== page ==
“I saw a different side of her, and she can be super charming,” Hammond said Sunday. “There was a lot of people that didn’t like her, because you’re never going to win a popularity contest when you’re telling truths about things. ... She kept her word. A lot of people don’t do that in this business.”

Hammond added that Finke was smart to understand the realities of the digital age.

“It changed the way Hollywood consumed their news,” he said. “It became a 24/7 thing. ... That’s the way the whole news business has really gone, and she was right there.” Hollywood is full PR machines that try to control the story, he added, “and she would have none of that.”


The Times reached out Sunday to more than a dozen industry insiders and peers of Finke, the vast majority of whom declined to comment or did not respond.

The Wrap founder Sharon Waxman — once a friend of Finke’s who wound up becoming her sworn enemy and fierce rival — deemed Finke “a tragic figure.”

“She was an extremely talented journalist who blazed a trail early in the internet of what digital media could look like,” Waxman said. Ultimately, however, “the scorched-earth tactics that she used led to her inability to be a long-term presence in this industry.”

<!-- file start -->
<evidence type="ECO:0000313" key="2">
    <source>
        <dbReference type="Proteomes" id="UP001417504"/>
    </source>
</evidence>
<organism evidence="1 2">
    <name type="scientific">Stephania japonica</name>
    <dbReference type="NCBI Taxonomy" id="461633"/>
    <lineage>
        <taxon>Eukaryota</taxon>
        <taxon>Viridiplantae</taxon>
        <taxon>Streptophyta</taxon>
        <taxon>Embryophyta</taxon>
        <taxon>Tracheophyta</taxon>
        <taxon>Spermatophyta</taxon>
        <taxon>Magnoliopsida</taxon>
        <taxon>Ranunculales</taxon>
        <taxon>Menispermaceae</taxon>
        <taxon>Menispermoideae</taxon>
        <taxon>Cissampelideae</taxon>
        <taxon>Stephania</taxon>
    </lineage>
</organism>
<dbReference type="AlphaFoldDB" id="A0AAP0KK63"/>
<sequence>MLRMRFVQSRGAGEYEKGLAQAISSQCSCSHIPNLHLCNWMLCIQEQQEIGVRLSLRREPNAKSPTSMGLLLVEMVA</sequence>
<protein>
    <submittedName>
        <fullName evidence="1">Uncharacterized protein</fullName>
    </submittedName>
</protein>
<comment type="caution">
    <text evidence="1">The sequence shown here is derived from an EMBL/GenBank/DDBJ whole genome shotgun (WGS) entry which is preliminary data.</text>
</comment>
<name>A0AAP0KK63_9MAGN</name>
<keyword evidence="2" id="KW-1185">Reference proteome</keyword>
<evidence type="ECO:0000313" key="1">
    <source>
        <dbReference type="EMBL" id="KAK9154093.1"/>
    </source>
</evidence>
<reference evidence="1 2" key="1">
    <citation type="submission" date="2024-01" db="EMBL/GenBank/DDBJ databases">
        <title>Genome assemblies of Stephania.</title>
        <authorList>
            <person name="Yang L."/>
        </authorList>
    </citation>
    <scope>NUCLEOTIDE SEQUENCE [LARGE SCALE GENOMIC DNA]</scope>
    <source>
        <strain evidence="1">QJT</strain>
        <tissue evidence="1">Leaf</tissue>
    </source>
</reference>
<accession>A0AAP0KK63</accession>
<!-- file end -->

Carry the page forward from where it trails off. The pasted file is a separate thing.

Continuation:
Finke grew up in the Long Island village of Sands Point, N.Y., and graduated from Wellesley College in Massachusetts. She worked as a correspondent for the Associated Press, first in Moscow, then in London.

She later wrote for major publications including Newsweek, New York Magazine and the L.A. Times, where she was a staff writer in the late 1980s and early ’90s. Years later, she secured a freelancing contract with the New York Post to cover entertainment news.

While at the Post, Finke irked the Walt Disney Co. and its chief executive, Michael Eisner, with 2002 stories about Winnie the Pooh merchandising royalties. Disney felt her articles contained inaccuracies, and the company complained to her bosses that Finke was biased against Disney. The Post fired Finke over the Winnie the Pooh articles, and Finke eventually sued Disney for attempting to interfere with her contract.

Finke went on to write her Deadline Hollywood column for LA Weekly and had just moved it online when the 2007 Hollywood writers strike erupted. Agents, executives and assistants were desperate for insider news — and Finke did not disappoint.